A bright tangle of magnetic field lines has appeared on its surface. But otherwise the Sun is singularly serene. What’s going on?
The other day, NASA posted this closeup view of the Sun under the headline: “Tangled Up in Blue.”
The reference to the Bob Dylan tune aside, I found the video particularly intriguing. That’s because the Sun’s surface, as imaged here by the Solar Dynamics Observatory spacecraft, is actually quite placid. But there’s one exception: a very bright active region, seen as a tangle of bright filaments tracing out magnetic field lines emerging from the Sun’s surface.
When the Sun is in a more active part of its 11-year cycle, you’re likely to see more active regions like this. These are areas that roil with gargantuan filaments, loops, and prominences formed from unimaginably hot plasma levitated by magnetic fields.
Sometimes, radiation will blast outwards from the Sun’s surface. These solar flares, a million times more energetic than volcanic eruptions on Earth, often are accompanied by enormous explosions of plasma. Such coronal mass ejections, or CMEs, propel a billion tons of material outward at hundreds of miles per second.
Yet here, the SDO spacecraft shows the Sun in a serene state — except for that one active region.
Here’s how NASA describes what we’re looking at:
The lone active region visible on the sun put on a fine display with its tangled magnetic field lines swaying and twisting above it (Apr.24-26, 2018) when viewed in a wavelength of extreme ultraviolet light. The charged particles spinning along these field lines illuminate them. The region did not erupt with any significant solar storms, although it still might.
In addition to experiencing a dearth of filaments, loops, prominences, flares and ejections, the Sun has been going naked lately, losing all of its spots at times. As I pointed out in a post back in February:
Spotless periods . . . are common as the Sun approaches the low point in its 11-year solar cycle. We’re headed for that minimum next year.
The Sun reached a peak in activity during 2014. It turned out to be the weakest maximum in solar activity since 1906. Solar activity has since been declining and will soon bottom out. There are indications that this upcoming solar minimum could be particularly deep.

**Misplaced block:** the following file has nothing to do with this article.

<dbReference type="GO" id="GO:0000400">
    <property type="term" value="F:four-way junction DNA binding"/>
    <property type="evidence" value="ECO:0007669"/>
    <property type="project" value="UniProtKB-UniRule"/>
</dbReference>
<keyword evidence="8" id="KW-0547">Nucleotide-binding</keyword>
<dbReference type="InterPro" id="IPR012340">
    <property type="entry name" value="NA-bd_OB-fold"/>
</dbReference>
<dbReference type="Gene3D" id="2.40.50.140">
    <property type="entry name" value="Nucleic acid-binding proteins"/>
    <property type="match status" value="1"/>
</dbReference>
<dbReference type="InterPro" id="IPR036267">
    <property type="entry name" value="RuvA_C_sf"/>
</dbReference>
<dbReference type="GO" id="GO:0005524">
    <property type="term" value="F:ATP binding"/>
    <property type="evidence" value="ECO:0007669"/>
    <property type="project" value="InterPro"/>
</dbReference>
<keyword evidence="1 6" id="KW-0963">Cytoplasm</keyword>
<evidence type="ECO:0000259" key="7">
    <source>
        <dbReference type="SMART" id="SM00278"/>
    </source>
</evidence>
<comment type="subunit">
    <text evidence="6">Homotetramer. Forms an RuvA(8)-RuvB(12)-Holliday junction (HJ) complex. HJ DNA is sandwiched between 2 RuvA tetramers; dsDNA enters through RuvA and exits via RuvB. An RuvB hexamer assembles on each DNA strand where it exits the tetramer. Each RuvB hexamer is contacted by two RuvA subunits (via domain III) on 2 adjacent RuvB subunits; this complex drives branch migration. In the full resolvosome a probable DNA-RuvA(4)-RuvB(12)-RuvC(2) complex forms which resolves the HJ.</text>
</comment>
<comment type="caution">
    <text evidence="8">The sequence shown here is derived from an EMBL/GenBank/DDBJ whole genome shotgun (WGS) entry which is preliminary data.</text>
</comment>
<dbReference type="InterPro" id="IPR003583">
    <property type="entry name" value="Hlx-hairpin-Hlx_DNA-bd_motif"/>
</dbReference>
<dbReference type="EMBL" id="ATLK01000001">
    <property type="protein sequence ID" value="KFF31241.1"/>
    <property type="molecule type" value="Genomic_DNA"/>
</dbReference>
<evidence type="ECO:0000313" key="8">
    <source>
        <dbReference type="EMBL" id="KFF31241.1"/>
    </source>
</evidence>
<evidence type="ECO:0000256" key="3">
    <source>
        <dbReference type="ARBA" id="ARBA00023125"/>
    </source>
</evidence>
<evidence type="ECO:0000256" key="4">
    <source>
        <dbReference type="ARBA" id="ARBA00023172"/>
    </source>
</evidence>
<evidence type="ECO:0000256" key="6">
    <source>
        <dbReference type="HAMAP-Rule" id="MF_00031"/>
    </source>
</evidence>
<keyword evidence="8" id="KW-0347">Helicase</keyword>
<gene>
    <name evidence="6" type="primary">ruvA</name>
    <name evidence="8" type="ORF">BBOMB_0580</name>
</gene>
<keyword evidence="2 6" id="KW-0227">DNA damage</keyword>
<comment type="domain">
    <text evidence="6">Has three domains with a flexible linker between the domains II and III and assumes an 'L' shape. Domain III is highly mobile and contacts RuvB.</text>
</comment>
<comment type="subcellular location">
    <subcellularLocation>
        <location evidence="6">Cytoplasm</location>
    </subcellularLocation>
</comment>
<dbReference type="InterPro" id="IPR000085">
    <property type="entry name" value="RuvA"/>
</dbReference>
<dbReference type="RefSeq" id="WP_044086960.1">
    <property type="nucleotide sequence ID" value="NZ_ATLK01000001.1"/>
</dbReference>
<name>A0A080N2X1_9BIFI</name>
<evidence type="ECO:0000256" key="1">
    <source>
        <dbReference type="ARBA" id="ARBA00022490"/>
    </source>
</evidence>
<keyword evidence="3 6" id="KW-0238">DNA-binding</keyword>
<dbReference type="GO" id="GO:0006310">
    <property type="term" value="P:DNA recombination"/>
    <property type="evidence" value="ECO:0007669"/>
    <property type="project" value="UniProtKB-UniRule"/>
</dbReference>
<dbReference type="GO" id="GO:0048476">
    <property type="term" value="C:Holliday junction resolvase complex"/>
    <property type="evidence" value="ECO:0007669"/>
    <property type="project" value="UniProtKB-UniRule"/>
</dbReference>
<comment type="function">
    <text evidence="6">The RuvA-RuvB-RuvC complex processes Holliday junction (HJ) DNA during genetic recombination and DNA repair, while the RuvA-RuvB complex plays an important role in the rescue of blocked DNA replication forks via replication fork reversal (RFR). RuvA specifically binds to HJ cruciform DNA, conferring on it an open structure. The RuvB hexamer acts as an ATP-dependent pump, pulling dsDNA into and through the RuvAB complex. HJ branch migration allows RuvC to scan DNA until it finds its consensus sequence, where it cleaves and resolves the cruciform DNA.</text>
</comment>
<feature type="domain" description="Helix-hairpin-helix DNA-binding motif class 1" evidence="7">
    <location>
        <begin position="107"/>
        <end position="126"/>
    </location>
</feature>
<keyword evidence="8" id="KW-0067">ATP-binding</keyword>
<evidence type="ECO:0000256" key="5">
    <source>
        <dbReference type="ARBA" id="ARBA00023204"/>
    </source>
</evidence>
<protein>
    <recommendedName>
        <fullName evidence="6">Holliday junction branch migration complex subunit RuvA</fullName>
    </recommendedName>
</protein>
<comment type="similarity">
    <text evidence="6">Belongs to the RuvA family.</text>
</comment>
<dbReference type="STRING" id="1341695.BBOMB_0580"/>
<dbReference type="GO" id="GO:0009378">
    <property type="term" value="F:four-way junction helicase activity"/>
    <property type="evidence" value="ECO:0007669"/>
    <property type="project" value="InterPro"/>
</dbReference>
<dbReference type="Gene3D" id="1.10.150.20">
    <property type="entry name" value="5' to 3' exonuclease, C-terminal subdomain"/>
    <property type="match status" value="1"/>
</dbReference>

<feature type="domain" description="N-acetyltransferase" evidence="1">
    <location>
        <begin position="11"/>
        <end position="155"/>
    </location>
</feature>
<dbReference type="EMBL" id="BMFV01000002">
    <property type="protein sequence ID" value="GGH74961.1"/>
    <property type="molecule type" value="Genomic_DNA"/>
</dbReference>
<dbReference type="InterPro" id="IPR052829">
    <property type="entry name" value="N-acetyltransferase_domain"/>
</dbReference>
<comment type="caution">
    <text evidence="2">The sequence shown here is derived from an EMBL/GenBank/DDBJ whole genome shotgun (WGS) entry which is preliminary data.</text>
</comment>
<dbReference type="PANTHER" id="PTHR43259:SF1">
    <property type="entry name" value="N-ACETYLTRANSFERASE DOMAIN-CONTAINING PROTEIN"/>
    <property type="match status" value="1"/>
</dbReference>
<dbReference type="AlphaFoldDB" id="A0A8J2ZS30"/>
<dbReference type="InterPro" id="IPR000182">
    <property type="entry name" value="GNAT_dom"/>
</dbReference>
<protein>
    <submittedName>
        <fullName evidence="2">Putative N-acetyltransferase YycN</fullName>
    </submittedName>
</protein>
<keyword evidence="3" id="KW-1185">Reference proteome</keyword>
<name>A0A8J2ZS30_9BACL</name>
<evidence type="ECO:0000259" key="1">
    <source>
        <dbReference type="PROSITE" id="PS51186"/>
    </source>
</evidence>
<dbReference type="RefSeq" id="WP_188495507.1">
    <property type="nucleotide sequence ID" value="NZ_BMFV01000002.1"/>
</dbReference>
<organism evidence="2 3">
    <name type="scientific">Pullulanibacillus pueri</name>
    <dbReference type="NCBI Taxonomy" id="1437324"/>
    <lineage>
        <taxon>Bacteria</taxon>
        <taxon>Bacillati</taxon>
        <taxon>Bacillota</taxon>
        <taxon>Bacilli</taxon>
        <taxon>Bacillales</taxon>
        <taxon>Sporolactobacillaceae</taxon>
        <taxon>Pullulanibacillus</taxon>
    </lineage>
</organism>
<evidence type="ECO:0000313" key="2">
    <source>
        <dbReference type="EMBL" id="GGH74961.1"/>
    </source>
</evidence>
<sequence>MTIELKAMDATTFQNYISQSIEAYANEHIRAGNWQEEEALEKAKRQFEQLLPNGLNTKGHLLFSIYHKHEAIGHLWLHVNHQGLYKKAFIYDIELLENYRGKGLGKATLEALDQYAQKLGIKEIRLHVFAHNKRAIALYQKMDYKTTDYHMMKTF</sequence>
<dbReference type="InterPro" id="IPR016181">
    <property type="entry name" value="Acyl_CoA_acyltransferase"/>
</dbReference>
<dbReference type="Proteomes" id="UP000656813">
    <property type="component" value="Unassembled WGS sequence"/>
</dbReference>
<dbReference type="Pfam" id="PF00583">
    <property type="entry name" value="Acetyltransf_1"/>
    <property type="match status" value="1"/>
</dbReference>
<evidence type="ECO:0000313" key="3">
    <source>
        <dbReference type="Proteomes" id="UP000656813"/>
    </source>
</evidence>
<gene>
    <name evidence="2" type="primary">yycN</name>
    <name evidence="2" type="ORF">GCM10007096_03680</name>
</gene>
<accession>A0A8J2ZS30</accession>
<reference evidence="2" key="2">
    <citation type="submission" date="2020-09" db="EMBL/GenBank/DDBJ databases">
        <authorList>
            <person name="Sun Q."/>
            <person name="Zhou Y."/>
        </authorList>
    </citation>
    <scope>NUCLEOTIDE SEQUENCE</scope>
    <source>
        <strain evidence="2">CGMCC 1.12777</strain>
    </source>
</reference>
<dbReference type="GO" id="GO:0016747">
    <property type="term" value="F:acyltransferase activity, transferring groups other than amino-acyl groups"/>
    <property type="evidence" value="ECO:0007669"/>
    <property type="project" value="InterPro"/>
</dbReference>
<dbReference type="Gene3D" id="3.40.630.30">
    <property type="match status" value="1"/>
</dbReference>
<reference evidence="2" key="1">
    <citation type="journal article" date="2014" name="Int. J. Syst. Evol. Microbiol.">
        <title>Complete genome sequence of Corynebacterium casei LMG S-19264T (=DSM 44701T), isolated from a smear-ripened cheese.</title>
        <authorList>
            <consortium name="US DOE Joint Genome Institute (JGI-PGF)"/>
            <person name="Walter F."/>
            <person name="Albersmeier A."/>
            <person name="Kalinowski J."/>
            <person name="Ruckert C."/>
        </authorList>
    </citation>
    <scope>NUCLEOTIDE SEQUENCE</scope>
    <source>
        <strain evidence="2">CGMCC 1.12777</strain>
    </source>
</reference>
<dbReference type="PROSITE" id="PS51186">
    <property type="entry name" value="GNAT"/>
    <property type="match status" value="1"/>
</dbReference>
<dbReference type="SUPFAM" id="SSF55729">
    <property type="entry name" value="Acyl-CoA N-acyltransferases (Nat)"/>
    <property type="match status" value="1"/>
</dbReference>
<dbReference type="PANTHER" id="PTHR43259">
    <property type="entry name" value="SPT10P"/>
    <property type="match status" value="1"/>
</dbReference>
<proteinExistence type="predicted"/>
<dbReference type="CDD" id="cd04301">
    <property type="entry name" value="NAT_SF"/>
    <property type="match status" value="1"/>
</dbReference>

The Sun’s 11-year cycles of rising and falling activity are usually fairly regular. But much longer variations can occur. One example, known as the Maunder Minimum, occurred between 1645 and 1715. During this period, the Sun experienced a very prolonged spell of low solar activity.
According to recent research, a continuing decline in solar activity is occurring faster than any other in more than 9,300 years. This points toward a 15 to 20 percent chance of a return to conditions similar to the Maunder Minimum.
You’ll often hear claims that if we head into a long-lasting period similar to that, it will help neutralize human-caused global warming. That’s because the amount of solar radiation reaching Earth during low solar activity periods is reduced. But the research shows something else.
The Maunder Minimum was indeed associated with cold European winters. But it did not have as big an effect on the global climate overall.
Looking forward in time, studies suggest that an extended Maunder-Minimum-like period during this century would produce similar results — cold winters in Eurasia, but much less of a global impact.
Modeling shows that if emissions of climate-warming greenhouse gases continue unabated, temperatures could rise 4 degrees C above preindustrial levels by the end of the century. At the same time, several studies have shown that human-caused global warming would be offset by no more than about 0.2°C in the year 2100 by a Maunder-Minimum-like episode.